Nationalization Revisited

| Mon Oct. 5, 2009 5:53 PM PDT

In Ryan Lizza's New Yorker profile of Larry Summers, he suggests that Summers and Tim Geithner turned out to be right about bank nationalization.  It wasn't necessary after all, and things are going just fine without it:

The results of the stress tests showed that the banks were not in as dire shape as commonly believed. Most of the nineteen banks were able raise money privately. “It worked,” the Treasury official said. “People had money to put into banks. The nationalization crowd would have had the government putting all that money in.”

Matt Yglesias isn't impressed:

The key thing here is that the arguments as being relayed to Lizza seem not to know that the proposal to apply the Swedish model to the banking sector was a proposal to nationalize insolvent banks and explicitly guarantee the debts of the solvent ones. This is precisely designed to deal with the “nationalization sets off larger panic” worry. The fact that the stress tests showed that many banks were not in such bad shape is also irrelevant. Nobody ever proposed that we nationalize banks that weren’t in trouble. The proposal was to guarantee the obligations of banks that weren’t in trouble, a low-cost move since these are the banks that aren’t in trouble. The Obama administration wound up implicitly doing that anyway, which is precisely why most of the banks were able to raise money privately. The exact same thing would have played out with the exact same banks if the troubled banks had been nationalized.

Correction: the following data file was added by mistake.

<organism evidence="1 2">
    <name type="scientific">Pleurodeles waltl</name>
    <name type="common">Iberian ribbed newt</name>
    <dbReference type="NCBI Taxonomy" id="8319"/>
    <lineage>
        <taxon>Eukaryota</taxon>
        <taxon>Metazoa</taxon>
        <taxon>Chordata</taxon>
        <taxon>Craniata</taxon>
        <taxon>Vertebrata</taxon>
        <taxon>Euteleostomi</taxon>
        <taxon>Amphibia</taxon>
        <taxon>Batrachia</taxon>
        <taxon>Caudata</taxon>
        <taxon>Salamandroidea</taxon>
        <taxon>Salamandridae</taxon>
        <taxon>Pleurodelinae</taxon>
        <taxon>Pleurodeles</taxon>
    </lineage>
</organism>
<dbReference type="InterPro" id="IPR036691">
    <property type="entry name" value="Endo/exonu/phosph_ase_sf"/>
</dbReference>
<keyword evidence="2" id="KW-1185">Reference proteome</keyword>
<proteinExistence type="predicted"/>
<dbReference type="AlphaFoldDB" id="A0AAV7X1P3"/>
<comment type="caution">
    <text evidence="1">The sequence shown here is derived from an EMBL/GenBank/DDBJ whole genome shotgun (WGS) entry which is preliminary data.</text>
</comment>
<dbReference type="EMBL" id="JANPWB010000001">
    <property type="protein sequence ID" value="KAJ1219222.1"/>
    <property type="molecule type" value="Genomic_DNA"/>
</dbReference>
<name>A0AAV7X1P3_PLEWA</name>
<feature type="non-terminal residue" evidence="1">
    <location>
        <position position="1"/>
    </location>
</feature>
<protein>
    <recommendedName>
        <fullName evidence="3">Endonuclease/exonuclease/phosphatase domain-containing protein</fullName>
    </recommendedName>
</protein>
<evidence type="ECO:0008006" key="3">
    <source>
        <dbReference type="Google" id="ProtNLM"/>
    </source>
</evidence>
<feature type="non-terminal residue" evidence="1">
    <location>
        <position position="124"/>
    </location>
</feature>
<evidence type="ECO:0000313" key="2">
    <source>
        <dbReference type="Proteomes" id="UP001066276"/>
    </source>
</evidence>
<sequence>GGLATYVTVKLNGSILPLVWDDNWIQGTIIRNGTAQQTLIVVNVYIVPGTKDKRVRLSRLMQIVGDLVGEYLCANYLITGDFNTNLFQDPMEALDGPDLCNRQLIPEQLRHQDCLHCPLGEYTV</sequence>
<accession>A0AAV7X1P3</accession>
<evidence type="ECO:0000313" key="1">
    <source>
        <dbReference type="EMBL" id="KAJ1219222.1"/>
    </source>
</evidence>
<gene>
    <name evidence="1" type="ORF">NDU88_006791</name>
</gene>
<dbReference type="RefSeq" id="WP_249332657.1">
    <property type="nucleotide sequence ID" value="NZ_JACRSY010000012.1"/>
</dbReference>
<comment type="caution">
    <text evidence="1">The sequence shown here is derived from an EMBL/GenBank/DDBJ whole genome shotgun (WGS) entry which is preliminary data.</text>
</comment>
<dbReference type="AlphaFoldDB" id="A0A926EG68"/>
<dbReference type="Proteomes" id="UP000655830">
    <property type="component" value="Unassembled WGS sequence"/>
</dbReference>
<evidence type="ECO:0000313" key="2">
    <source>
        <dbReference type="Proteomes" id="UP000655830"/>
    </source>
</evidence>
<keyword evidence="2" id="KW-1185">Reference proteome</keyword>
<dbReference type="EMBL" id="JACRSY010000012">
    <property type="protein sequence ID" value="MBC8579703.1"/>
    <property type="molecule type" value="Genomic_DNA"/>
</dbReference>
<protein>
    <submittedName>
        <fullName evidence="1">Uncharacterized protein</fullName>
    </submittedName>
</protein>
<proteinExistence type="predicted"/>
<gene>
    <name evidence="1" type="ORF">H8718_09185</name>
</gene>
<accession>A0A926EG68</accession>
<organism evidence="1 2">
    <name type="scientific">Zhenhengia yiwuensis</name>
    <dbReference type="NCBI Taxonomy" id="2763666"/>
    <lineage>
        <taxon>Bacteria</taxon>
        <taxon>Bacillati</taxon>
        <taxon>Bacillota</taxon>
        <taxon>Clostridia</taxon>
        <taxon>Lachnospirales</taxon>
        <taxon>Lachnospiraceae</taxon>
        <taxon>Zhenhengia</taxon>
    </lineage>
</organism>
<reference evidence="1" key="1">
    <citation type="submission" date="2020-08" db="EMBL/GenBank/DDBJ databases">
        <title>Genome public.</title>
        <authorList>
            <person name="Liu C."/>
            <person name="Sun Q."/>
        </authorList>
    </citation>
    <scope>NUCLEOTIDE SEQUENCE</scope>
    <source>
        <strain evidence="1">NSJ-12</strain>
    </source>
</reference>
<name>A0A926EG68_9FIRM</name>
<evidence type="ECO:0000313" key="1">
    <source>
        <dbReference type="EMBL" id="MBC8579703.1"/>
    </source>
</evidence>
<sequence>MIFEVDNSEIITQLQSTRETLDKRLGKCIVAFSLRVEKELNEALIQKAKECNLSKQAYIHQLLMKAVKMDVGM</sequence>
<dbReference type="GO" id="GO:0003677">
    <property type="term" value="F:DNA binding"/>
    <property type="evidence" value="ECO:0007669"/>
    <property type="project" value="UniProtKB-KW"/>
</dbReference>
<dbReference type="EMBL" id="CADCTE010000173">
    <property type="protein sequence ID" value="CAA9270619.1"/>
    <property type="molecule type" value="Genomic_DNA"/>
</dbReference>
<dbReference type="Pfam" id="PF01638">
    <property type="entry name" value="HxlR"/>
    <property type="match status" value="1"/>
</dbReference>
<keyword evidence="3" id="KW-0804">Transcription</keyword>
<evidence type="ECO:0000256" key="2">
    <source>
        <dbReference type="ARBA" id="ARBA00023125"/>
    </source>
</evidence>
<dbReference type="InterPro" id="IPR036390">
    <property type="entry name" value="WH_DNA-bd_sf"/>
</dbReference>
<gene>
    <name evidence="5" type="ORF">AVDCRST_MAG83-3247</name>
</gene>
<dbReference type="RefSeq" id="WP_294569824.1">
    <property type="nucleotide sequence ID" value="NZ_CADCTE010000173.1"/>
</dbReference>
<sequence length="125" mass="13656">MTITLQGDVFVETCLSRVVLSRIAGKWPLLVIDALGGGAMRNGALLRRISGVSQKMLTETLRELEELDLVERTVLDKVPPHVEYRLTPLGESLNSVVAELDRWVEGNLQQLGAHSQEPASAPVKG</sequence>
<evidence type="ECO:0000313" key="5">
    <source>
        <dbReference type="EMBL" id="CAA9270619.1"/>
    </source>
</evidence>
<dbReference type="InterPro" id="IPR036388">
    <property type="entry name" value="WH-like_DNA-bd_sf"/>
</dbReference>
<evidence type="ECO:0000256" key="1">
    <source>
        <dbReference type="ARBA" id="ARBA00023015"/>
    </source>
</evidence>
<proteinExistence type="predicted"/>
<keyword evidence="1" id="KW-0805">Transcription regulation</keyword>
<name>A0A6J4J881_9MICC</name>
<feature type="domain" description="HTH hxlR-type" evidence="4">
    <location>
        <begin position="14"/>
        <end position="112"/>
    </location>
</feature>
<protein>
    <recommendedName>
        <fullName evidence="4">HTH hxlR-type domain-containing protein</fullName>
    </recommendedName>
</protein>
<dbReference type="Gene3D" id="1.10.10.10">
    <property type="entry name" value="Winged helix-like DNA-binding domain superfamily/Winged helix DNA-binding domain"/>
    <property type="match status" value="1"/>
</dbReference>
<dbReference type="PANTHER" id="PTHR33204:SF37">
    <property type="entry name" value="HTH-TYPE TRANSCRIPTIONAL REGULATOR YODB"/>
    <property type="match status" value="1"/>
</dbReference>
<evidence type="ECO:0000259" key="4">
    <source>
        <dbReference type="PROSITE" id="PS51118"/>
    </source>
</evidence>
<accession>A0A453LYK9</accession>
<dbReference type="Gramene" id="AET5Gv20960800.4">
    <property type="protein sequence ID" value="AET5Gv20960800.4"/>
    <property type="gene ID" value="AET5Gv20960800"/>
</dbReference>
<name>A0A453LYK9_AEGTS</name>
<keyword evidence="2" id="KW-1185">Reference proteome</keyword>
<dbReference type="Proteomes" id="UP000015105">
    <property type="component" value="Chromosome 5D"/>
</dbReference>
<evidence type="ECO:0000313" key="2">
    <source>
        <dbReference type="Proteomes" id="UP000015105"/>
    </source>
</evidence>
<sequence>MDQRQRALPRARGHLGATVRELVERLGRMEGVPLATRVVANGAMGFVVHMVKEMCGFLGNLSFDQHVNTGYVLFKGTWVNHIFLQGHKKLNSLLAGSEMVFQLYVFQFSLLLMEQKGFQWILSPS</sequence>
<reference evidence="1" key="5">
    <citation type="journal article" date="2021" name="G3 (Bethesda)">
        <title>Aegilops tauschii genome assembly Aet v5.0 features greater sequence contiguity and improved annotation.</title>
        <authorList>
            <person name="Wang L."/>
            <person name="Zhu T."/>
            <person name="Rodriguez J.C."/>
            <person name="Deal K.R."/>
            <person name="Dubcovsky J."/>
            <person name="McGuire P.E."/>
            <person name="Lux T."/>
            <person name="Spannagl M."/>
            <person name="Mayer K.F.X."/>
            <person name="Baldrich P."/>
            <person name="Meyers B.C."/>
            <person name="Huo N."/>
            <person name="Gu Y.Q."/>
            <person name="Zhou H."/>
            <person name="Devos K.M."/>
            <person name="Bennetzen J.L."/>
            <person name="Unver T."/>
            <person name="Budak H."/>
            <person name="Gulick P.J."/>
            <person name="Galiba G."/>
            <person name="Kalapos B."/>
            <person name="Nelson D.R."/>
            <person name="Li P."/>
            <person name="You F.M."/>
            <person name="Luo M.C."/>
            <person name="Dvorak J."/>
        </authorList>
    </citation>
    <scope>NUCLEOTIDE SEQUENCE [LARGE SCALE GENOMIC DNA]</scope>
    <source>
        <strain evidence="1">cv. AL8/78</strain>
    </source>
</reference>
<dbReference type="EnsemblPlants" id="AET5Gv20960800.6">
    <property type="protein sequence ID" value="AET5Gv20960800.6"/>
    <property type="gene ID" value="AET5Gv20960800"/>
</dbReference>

I'm on the fence about this.  I was initially a proponent of nationalizing weak banks (Citigroup being the most likely target), even though I always recognized that there were downsides, and I'm not sure I've changed my mind.  After all, the argument was never that the banking system would collapse unless we nationalized, the argument was that (a) nationalization was the best deal for taxpayers and (b) it would get weak banks back into good shape faster than just waiting for them to earn their way back to solvency.  Considering that we pumped $45 billion into Citigroup and provided them with $300 billion in asset guarantees as an alternative to nationalization, I'm still not sure that argument wasn't correct.

It's probably true that nationalization wasn't absolutely necessary, and that we'll muddle through without it.  But the fact that we're muddling through doesn't mean we live in the best of all possible worlds.  It just means we're muddling through.

That said, so far the Geithner/Summers gamble has paid off.  If we don't hit any more big bumps in the road, it will probably continue to.

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